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Albert Camus

Don't walk behind me; I may not lead. Don't walk in front of me; I may not follow. Just walk beside me and be my friend.

Wednesday, July 12, 2017

Review - The Hooligans of Kandahar by Joseph J Kassabian


During the peak years of the Afghanistan War, a group of soldiers is dropped by helicopter into the remote mountains outside of Kandahar City. Mismanaged and overlooked by command, how they survive is largely up to them.



REVIEW

Boom, baby!

Is that what you expect? Yeah, you'll have lots of explosions in this story too. The difference is that you will not find those super-soldiers glorified in movies or in adventure novels. You will not find anything glamorous or sensational, and if you expect adventures in which the heroes are like those you have been used to, such as SEAL, Rangers, Delta or others like them, I tell you: you didn’t find the right book.

Joseph Kassabian's book does not want to praise the war or the civilizing soldier, but also it’s not an anti-war manifesto. The author's stories do not want to be moralizing parables, nor do ask you to find any hidden meaning in them. J. Kassabian just wants to present you fragments of the real life of the soldiers in Afghanistan war. Life fragments presented with the good and evil that result from living in that war torn country; maybe with more evils, as it’s usually also the case in everyday civilian life. What remains at the end of the day are the comrades. Whoever served in the army knows what I'm talking about.When the bullets begin to fly around you, nothing else matters but the one next to you - your brother in arms.

But don’t worry! The Hooligans of Kandahar is not a depressing book or one that will upset you. J. Kassabian is a good storyteller. And what really matters it’s that he managed to pack whole that “indigestible product” that is the Afghanistan war into a book with humorous accents. Of course, you will not laugh at tears, he did not intend this, but a lot of stories you’ll read with a smile on your lips.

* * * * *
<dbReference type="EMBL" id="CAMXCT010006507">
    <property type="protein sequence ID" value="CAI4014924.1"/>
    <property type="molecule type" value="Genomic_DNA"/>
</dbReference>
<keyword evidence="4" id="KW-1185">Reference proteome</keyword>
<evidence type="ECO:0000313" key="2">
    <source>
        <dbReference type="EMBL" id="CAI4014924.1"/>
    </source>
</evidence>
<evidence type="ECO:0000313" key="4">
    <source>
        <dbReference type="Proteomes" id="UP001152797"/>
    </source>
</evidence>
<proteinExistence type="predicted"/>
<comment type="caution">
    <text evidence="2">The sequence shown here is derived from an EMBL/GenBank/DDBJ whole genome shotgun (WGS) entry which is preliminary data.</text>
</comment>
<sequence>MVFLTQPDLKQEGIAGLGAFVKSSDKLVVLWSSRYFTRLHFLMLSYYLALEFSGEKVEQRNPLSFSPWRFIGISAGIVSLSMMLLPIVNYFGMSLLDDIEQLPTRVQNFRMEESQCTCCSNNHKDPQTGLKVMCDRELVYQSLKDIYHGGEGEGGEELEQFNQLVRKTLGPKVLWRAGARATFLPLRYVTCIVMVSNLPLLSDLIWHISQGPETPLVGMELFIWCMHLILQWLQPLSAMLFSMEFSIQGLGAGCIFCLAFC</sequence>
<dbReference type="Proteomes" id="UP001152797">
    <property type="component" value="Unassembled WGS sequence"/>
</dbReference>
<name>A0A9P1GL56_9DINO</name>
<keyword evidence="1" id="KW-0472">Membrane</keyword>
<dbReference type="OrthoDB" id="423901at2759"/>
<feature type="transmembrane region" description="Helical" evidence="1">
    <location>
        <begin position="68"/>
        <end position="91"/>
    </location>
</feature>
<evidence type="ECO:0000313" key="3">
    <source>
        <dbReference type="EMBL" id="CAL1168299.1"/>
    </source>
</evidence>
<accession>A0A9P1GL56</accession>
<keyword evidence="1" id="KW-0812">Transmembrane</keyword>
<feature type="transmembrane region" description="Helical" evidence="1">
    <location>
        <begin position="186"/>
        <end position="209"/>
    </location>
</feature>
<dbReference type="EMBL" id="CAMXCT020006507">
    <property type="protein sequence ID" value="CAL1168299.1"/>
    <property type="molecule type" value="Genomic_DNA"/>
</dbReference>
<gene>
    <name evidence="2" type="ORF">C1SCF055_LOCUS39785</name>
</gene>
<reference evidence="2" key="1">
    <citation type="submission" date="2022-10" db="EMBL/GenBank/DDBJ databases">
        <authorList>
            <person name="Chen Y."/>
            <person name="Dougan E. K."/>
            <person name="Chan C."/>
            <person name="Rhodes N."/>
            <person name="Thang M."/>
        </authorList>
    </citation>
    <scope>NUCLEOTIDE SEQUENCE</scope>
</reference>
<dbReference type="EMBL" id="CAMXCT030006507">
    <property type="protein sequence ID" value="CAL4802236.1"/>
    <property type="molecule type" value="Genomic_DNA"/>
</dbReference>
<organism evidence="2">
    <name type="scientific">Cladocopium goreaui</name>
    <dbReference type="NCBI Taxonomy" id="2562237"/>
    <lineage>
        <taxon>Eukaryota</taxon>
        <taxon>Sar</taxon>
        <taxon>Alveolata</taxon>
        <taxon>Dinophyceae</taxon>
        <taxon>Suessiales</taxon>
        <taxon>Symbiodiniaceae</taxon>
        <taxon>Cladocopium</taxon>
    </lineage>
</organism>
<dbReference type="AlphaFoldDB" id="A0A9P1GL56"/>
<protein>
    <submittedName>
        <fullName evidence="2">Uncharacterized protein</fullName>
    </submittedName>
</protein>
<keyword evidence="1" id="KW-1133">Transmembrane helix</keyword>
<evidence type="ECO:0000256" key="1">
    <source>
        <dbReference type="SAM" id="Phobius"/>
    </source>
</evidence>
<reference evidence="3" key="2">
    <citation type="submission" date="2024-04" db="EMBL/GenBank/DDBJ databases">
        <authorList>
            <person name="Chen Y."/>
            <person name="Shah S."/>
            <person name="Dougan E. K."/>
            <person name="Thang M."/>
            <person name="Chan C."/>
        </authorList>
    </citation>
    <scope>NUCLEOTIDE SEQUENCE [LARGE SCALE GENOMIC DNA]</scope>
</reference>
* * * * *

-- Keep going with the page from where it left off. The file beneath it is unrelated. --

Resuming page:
As I mentioned before, Kassabian does not want to come up in front of the readers with a new action story. The author is more concerned about the characters and relationships of the protagonists. It's a book about people not warriors, about young people waking up with a hot weapon in their hands instead of a console gamepad in a world where the cost of a human life is quite cheap and few are the ones who still put a value on morality or altruism.

Another facet of Kassabian's book is the daily life in the army, starting from the stupidity of the officers and their indifference to the problems of ordinary soldiers, to the day-to-day lack of military effects or any other thing of minimal or utmost importance. All that can be obtained are just promises, so Kassabian and his comrades do what all the soldiers of all times and from all armies have done before: fill up. If you didn’t serve in the army it means that you don’t know a simple thing: in the army nobody steals... everybody fills up.

All this happens in the theater of war called Afghanistan. From Alexander the Great and till present days, someone found the reason to scuffle in the dust of Afghanistan and it seems that nobody has the intention to stop doing it.

Do you want to know another aspect of the ordinary soldier's life in Afghanistan? I recommend you, boys and girls, to read Joseph Kassabian's book. It will be a pleasant and instructive reading.

Enjoy reading!

1 comment:

Stephanie LaPlante said...

I have mixed emotions when I read books about war; sadness, ashamed by humanity, proud by humanity, inspired by courage, etc. I both love and hate them. I have retired soldiers in my family and thank God they're still here.